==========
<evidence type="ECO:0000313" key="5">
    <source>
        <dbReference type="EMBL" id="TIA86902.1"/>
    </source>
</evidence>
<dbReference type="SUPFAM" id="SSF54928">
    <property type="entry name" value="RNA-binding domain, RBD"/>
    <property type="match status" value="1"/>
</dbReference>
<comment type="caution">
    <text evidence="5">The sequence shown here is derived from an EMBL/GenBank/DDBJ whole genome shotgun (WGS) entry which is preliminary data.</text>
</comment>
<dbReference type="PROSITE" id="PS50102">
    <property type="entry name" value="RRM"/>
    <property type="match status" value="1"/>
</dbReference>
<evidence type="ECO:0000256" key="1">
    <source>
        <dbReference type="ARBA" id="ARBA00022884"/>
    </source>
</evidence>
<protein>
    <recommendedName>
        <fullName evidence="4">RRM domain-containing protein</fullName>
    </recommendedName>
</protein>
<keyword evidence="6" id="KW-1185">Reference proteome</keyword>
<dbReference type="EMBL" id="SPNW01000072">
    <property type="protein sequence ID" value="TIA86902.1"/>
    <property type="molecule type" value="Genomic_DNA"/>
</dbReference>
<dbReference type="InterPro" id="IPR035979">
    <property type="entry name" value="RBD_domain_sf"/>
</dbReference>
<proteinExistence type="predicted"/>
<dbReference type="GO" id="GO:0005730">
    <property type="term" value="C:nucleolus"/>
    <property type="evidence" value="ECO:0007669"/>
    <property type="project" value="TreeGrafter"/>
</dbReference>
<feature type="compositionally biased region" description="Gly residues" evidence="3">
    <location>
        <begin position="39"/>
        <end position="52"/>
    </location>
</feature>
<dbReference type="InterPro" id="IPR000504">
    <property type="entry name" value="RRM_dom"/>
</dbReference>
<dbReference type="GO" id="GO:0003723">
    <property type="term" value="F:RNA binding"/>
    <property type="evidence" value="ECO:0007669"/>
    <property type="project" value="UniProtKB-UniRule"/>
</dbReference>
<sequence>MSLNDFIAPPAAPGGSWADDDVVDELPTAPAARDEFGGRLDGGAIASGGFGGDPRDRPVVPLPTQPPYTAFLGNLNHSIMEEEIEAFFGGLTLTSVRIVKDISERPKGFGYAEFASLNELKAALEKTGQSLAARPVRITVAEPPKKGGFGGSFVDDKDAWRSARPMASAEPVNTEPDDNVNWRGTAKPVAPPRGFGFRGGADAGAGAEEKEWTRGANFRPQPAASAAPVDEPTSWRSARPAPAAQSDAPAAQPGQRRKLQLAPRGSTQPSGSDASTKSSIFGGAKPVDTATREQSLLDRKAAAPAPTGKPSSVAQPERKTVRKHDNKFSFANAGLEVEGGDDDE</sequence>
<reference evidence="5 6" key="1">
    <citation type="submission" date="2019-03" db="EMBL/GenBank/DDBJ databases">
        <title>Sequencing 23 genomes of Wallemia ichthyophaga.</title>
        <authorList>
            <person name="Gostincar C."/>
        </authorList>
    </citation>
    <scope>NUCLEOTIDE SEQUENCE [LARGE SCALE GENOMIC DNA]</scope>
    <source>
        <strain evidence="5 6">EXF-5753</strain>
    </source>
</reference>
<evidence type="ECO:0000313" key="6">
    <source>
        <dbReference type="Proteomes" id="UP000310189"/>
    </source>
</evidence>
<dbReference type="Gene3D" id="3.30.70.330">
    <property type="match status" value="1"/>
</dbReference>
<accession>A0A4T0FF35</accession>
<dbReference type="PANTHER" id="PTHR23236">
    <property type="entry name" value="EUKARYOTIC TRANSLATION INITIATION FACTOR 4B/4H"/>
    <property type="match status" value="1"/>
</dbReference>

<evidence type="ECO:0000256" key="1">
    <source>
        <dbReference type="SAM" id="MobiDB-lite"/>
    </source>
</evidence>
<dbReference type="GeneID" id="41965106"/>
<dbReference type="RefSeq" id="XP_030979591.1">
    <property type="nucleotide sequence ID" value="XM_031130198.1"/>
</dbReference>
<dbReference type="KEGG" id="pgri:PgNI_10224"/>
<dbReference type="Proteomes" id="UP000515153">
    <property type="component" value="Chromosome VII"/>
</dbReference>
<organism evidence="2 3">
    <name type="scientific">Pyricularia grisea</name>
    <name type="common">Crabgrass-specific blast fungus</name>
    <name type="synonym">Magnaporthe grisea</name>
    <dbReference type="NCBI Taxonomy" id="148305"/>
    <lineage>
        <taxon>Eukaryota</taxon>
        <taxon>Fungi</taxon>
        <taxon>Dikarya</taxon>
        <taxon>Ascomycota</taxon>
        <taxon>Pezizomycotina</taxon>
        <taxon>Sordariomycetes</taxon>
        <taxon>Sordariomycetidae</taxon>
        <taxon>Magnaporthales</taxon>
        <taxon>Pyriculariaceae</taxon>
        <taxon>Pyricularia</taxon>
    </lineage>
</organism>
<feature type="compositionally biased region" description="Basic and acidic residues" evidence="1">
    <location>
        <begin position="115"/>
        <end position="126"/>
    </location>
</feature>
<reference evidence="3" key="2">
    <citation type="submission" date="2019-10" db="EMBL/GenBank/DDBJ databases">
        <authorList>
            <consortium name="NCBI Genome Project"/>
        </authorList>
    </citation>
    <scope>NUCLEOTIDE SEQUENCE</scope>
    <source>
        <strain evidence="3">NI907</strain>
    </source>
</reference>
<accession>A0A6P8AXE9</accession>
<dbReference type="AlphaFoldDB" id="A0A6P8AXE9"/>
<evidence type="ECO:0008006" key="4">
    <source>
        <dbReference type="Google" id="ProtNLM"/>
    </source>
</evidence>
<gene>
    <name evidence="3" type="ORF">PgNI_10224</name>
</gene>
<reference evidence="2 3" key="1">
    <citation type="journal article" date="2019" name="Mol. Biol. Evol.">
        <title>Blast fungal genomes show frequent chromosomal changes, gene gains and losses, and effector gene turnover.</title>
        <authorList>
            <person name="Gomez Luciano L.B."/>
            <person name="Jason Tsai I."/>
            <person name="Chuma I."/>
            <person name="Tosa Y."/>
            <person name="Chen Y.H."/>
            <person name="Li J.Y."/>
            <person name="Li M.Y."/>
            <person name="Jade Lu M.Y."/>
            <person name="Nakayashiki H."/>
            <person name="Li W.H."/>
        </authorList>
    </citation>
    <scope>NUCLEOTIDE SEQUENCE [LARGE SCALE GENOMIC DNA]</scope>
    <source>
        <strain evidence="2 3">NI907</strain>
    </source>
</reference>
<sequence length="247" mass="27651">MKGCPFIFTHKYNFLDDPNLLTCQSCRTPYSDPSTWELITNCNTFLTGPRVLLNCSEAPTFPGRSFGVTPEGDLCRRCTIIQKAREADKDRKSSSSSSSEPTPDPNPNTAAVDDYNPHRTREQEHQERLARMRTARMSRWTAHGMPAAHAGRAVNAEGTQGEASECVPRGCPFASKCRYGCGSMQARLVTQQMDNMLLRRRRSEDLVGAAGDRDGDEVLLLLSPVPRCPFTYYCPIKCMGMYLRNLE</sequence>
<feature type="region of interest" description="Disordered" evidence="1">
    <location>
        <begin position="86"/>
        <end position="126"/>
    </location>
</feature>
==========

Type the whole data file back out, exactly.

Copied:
<evidence type="ECO:0000313" key="5">
    <source>
        <dbReference type="EMBL" id="TIA86902.1"/>
    </source>
</evidence>
<dbReference type="SUPFAM" id="SSF54928">
    <property type="entry name" value="RNA-binding domain, RBD"/>
    <property type="match status" value="1"/>
</dbReference>
<comment type="caution">
    <text evidence="5">The sequence shown here is derived from an EMBL/GenBank/DDBJ whole genome shotgun (WGS) entry which is preliminary data.</text>
</comment>
<dbReference type="PROSITE" id="PS50102">
    <property type="entry name" value="RRM"/>
    <property type="match status" value="1"/>
</dbReference>
<evidence type="ECO:0000256" key="1">
    <source>
        <dbReference type="ARBA" id="ARBA00022884"/>
    </source>
</evidence>
<protein>
    <recommendedName>
        <fullName evidence="4">RRM domain-containing protein</fullName>
    </recommendedName>
</protein>
<keyword evidence="6" id="KW-1185">Reference proteome</keyword>
<dbReference type="EMBL" id="SPNW01000072">
    <property type="protein sequence ID" value="TIA86902.1"/>
    <property type="molecule type" value="Genomic_DNA"/>
</dbReference>
<dbReference type="InterPro" id="IPR035979">
    <property type="entry name" value="RBD_domain_sf"/>
</dbReference>
<proteinExistence type="predicted"/>
<dbReference type="GO" id="GO:0005730">
    <property type="term" value="C:nucleolus"/>
    <property type="evidence" value="ECO:0007669"/>
    <property type="project" value="TreeGrafter"/>
</dbReference>
<feature type="compositionally biased region" description="Gly residues" evidence="3">
    <location>
        <begin position="39"/>
        <end position="52"/>
    </location>
</feature>
<dbReference type="InterPro" id="IPR000504">
    <property type="entry name" value="RRM_dom"/>
</dbReference>
<dbReference type="GO" id="GO:0003723">
    <property type="term" value="F:RNA binding"/>
    <property type="evidence" value="ECO:0007669"/>
    <property type="project" value="UniProtKB-UniRule"/>
</dbReference>
<sequence>MSLNDFIAPPAAPGGSWADDDVVDELPTAPAARDEFGGRLDGGAIASGGFGGDPRDRPVVPLPTQPPYTAFLGNLNHSIMEEEIEAFFGGLTLTSVRIVKDISERPKGFGYAEFASLNELKAALEKTGQSLAARPVRITVAEPPKKGGFGGSFVDDKDAWRSARPMASAEPVNTEPDDNVNWRGTAKPVAPPRGFGFRGGADAGAGAEEKEWTRGANFRPQPAASAAPVDEPTSWRSARPAPAAQSDAPAAQPGQRRKLQLAPRGSTQPSGSDASTKSSIFGGAKPVDTATREQSLLDRKAAAPAPTGKPSSVAQPERKTVRKHDNKFSFANAGLEVEGGDDDE</sequence>
<reference evidence="5 6" key="1">
    <citation type="submission" date="2019-03" db="EMBL/GenBank/DDBJ databases">
        <title>Sequencing 23 genomes of Wallemia ichthyophaga.</title>
        <authorList>
            <person name="Gostincar C."/>
        </authorList>
    </citation>
    <scope>NUCLEOTIDE SEQUENCE [LARGE SCALE GENOMIC DNA]</scope>
    <source>
        <strain evidence="5 6">EXF-5753</strain>
    </source>
</reference>
<evidence type="ECO:0000313" key="6">
    <source>
        <dbReference type="Proteomes" id="UP000310189"/>
    </source>
</evidence>
<dbReference type="Gene3D" id="3.30.70.330">
    <property type="match status" value="1"/>
</dbReference>
<accession>A0A4T0FF35</accession>
<dbReference type="PANTHER" id="PTHR23236">
    <property type="entry name" value="EUKARYOTIC TRANSLATION INITIATION FACTOR 4B/4H"/>
    <property type="match status" value="1"/>
</dbReference>

<evidence type="ECO:0000256" key="1">
    <source>
        <dbReference type="SAM" id="MobiDB-lite"/>
    </source>
</evidence>
<dbReference type="GeneID" id="41965106"/>
<dbReference type="RefSeq" id="XP_030979591.1">
    <property type="nucleotide sequence ID" value="XM_031130198.1"/>
</dbReference>
<dbReference type="KEGG" id="pgri:PgNI_10224"/>
<dbReference type="Proteomes" id="UP000515153">
    <property type="component" value="Chromosome VII"/>
</dbReference>
<organism evidence="2 3">
    <name type="scientific">Pyricularia grisea</name>
    <name type="common">Crabgrass-specific blast fungus</name>
    <name type="synonym">Magnaporthe grisea</name>
    <dbReference type="NCBI Taxonomy" id="148305"/>
    <lineage>
        <taxon>Eukaryota</taxon>
        <taxon>Fungi</taxon>
        <taxon>Dikarya</taxon>
        <taxon>Ascomycota</taxon>
        <taxon>Pezizomycotina</taxon>
        <taxon>Sordariomycetes</taxon>
        <taxon>Sordariomycetidae</taxon>
        <taxon>Magnaporthales</taxon>
        <taxon>Pyriculariaceae</taxon>
        <taxon>Pyricularia</taxon>
    </lineage>
</organism>
<feature type="compositionally biased region" description="Basic and acidic residues" evidence="1">
    <location>
        <begin position="115"/>
        <end position="126"/>
    </location>
</feature>
<reference evidence="3" key="2">
    <citation type="submission" date="2019-10" db="EMBL/GenBank/DDBJ databases">
        <authorList>
            <consortium name="NCBI Genome Project"/>
        </authorList>
    </citation>
    <scope>NUCLEOTIDE SEQUENCE</scope>
    <source>
        <strain evidence="3">NI907</strain>
    </source>
</reference>
<accession>A0A6P8AXE9</accession>
<dbReference type="AlphaFoldDB" id="A0A6P8AXE9"/>
<evidence type="ECO:0008006" key="4">
    <source>
        <dbReference type="Google" id="ProtNLM"/>
    </source>
</evidence>
<gene>
    <name evidence="3" type="ORF">PgNI_10224</name>
</gene>
<reference evidence="2 3" key="1">
    <citation type="journal article" date="2019" name="Mol. Biol. Evol.">
        <title>Blast fungal genomes show frequent chromosomal changes, gene gains and losses, and effector gene turnover.</title>
        <authorList>
            <person name="Gomez Luciano L.B."/>
            <person name="Jason Tsai I."/>
            <person name="Chuma I."/>
            <person name="Tosa Y."/>
            <person name="Chen Y.H."/>
            <person name="Li J.Y."/>
            <person name="Li M.Y."/>
            <person name="Jade Lu M.Y."/>
            <person name="Nakayashiki H."/>
            <person name="Li W.H."/>
        </authorList>
    </citation>
    <scope>NUCLEOTIDE SEQUENCE [LARGE SCALE GENOMIC DNA]</scope>
    <source>
        <strain evidence="2 3">NI907</strain>
    </source>
</reference>
<sequence length="247" mass="27651">MKGCPFIFTHKYNFLDDPNLLTCQSCRTPYSDPSTWELITNCNTFLTGPRVLLNCSEAPTFPGRSFGVTPEGDLCRRCTIIQKAREADKDRKSSSSSSSEPTPDPNPNTAAVDDYNPHRTREQEHQERLARMRTARMSRWTAHGMPAAHAGRAVNAEGTQGEASECVPRGCPFASKCRYGCGSMQARLVTQQMDNMLLRRRRSEDLVGAAGDRDGDEVLLLLSPVPRCPFTYYCPIKCMGMYLRNLE</sequence>
<feature type="region of interest" description="Disordered" evidence="1">
    <location>
        <begin position="86"/>
        <end position="126"/>
    </location>
</feature>